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is not outright fraud, but you have someone who is controlling the persons money for no particular reason are certainly not any based on this is what i think we need to do to help you manage your own money. that shouldn't be underestimated that evening cases you are not putting a hot tab then your house, you can still be causing a lot of financial harm by not supporting the persons development and by mistreating the psychological harm you have to ask to fill up your car with gas even if it's all still sitting there and waiting for you it is extremely widespread. >> i think financial exploitation is unfortunately very common in conservatorship.
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you have to go to a judge to make a change to support the decision-making. however if you don't like how someone is managing your money you can change the authorized representative on your account. you can change your representative payee with helping you with your bank account for your ssi check. you can change for trustees who are not acting so trustees, conservators often perform well and then developed disabilities themselves as they age and then to support the decision-making in a conservatorship it's a more complicated process. >> . >> talk about the legal tools
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with the powers of attorney and that the representative all of those tools can be misused and it is about how do you create the support network to create the checks and balances and with guardianship and conservatorship, the they will have a great power that doesn't have the oversight required and then we can have some egregious cases of financial abuse. >> tell us how your conservatorship and it and how you managed to end it. >> i could get in contact with the iad are and and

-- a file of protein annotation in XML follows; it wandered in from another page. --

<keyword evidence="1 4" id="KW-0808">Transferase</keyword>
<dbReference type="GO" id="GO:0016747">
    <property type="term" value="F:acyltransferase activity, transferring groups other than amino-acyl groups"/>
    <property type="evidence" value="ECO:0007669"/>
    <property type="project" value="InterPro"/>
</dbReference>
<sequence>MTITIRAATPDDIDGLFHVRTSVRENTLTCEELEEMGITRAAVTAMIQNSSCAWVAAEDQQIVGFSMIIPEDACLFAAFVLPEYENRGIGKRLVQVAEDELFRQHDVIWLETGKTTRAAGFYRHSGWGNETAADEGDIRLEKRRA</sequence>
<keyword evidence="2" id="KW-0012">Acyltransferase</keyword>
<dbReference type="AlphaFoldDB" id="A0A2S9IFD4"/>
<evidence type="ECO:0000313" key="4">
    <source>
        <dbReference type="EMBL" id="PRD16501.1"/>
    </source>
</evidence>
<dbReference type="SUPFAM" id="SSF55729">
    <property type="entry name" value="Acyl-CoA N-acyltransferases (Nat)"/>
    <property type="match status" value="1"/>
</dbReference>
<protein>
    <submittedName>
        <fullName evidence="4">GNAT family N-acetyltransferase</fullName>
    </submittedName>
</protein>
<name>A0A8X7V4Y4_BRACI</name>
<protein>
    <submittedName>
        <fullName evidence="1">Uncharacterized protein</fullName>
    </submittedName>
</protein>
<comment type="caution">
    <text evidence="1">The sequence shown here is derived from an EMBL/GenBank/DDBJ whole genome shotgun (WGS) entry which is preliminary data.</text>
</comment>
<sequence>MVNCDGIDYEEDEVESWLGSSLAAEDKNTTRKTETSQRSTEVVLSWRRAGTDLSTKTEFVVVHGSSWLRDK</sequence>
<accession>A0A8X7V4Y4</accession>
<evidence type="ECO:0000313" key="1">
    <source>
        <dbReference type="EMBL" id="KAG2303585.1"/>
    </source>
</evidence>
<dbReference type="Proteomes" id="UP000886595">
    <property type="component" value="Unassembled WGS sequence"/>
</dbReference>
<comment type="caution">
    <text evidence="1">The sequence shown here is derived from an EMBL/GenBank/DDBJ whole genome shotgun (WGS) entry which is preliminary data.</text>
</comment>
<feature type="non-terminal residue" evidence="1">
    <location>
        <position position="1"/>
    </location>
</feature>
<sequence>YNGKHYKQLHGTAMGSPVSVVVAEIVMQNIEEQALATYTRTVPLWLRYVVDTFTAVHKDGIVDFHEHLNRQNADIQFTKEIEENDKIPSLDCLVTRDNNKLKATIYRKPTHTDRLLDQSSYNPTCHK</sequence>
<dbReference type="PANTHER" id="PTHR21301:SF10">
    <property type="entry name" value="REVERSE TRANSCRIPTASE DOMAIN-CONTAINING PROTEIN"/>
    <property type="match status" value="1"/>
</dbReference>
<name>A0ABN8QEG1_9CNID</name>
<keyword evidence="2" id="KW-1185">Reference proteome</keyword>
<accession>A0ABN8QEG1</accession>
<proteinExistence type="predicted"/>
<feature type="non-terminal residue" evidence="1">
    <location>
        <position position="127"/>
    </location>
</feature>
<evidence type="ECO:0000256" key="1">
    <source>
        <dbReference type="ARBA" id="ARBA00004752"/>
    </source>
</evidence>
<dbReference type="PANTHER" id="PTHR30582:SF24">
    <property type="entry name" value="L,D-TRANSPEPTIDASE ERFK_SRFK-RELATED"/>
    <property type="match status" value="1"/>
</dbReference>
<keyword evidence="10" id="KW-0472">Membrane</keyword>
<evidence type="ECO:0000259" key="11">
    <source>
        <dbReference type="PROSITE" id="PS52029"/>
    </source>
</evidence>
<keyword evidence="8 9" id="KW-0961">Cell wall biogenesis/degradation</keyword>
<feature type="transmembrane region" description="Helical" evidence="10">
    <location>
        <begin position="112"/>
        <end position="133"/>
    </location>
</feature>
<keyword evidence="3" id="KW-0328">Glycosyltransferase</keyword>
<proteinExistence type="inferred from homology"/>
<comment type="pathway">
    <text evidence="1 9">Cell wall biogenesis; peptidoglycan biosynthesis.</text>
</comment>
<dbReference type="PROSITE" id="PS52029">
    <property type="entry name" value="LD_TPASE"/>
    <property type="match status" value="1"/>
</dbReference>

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immediately viewed my case as special and said there is no need for a guardianship just by talking to me and hear about my experiences and my jobs i have held my guardians often made me jump through hoops to get things done and they set up wanted me to see a psychologist and then after a few weeks of going back and forth we finally gave in and then without a doubt a psychologist said there is no need for a guardianship in her report so after that we could
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get the guardianship terminated. >> was their opposition to terminate today try to keep it in place they oppose it from the very beginning and what gave them notice we were challenging the guardianship. >> how long did it take to terminate quick. >> . >> roughly a year and a half after we have served. >> and by others to comment the process of terminating guardianship how often it occurs that someone is subject to those wishes to terminate quick. >> it is very difficult to terminate a guardianship or conservative ship it's very